We’re always working behind the scenes to make FullContact better for you, and today we’re pleased to be able to unwrap our next big features – All Contacts view, improved History function and Xing integration.
All Contacts View
You may have noticed the All Contacts view in the left side of your FullContact address book, and you may be wondering what this new and magical world is all about.
You can think of All Contacts as being your complete listing of everyone that you’re connected to, on every service that you’ve connected to FullContact. Some of them you’ll have chosen to add to Unified Contacts, but some of them you won’t, so All Contacts is the big container in which they all live, making it easier for you to find, research, update and get in touch with your contacts from any network.
For example, you’re looking for your friend Jennifer’s email, but she’s not showing up in Unified Contacts. You know that you’re connected somewhere, but the idea of digging through every address book is a bit daunting. So now you can go to All Contacts, type in Jennifer’s name and her profile will show up. On top of that, you’ll see a Sources section in the right pane so that you know where you’re connected without having to dig through every address book.
But how is the All Contacts view different from Unified Contacts? The short answer is that we give you the choice as to whether or not you want to have someone as a Unified Contact, so it’s possible that not all of your contacts will appear in Unified Contacts. The All Contacts view makes it easier to find them, even if they’re not Unified.
We know that not every contact makes sense to have as a Unified Contact. For instance, it might make sense for you to have all of your LinkedIn contacts unified, but not your Twitter contacts. That’s why we give you the choice as to whether or not you want to unify each group of contacts.
For a more in-depth explanation about Unified Contacts, check out the articles in our Knowledge Base.
We’ve always known that it was incredibly important to let you see what FullContact is doing to your contacts. As we’re automatically adding new photos, finding new social networks and the like, we want you to have complete control over what’s happening. That’s where the history function of your FullContact address book comes in to play.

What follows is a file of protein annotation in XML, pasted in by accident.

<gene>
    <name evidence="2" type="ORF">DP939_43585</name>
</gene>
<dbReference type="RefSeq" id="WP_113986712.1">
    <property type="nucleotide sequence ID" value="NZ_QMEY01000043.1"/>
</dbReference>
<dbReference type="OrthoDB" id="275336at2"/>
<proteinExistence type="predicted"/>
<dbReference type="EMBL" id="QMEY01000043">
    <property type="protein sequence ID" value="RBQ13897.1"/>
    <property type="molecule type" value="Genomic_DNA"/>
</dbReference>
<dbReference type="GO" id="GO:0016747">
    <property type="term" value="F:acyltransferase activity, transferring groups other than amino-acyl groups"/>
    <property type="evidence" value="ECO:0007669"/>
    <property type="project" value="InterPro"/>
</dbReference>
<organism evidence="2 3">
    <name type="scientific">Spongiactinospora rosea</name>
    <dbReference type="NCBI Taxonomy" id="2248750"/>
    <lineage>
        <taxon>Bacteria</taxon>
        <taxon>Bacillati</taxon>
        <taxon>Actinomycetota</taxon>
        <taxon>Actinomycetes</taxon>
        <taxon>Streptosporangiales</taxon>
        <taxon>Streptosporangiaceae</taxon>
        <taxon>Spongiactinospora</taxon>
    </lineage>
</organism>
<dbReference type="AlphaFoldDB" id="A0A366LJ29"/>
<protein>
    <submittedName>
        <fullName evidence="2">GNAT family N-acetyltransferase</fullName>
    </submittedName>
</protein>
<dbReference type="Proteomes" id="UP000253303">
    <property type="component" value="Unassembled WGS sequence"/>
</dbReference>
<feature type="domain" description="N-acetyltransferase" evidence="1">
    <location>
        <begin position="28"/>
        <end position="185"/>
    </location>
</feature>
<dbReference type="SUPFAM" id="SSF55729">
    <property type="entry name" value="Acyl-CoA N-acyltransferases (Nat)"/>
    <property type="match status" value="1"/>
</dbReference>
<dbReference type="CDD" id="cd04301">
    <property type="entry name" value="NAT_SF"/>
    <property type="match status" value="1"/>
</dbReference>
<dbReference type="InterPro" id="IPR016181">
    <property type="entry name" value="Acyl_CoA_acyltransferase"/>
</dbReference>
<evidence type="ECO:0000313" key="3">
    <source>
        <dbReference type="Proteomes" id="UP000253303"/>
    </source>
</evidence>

Unfortunately, and to be blunt, the previous History function was hard to work with. We would provide you with a “contact card” for each time that we changed something, but we didn’t make it clear what we had changed. You’d have to compare two cards, and the overall experience just wasn’t up to our standards.
So we changed it.
Now when you look at your History inside of FullContact, you’ll see an entry for every set of changes made to the contact. You can then choose to leave the changes in place, view the contact card with the changes, or restore the changes back to the version that you choose.
On top of all of that, you can even see where the changes came from. For instance, in the screenshot above you can see that one of my Google accounts added a new picture for Bart, but I added Techstars as one of his organizations. Our goal here was to not only give you complete, easy control over the changes happening to your contacts, but also to give you some insight in case one of your connected services starts to misbehave.
Finally, FullContact now integrates with the Xing professional network. For those of you who use Xing, you can now automatically pull in and unify your Xing contacts to your FullContact account.
The Xing integration works just like other social accounts, where there’s a daily incoming flow of data to your FullContact address book. So if one of your contacts changes their photo or gets a new title, you’ll have that information added to your FullContact address book quickly.
That does it for today’s updates, but stay tuned because we’re always adding more features to your FullContact address book. Have an idea or a suggestion of your own? We’d love to hear them. Our Support Forum has a listing of all current ideas, so you can vote on existing ones or add your own.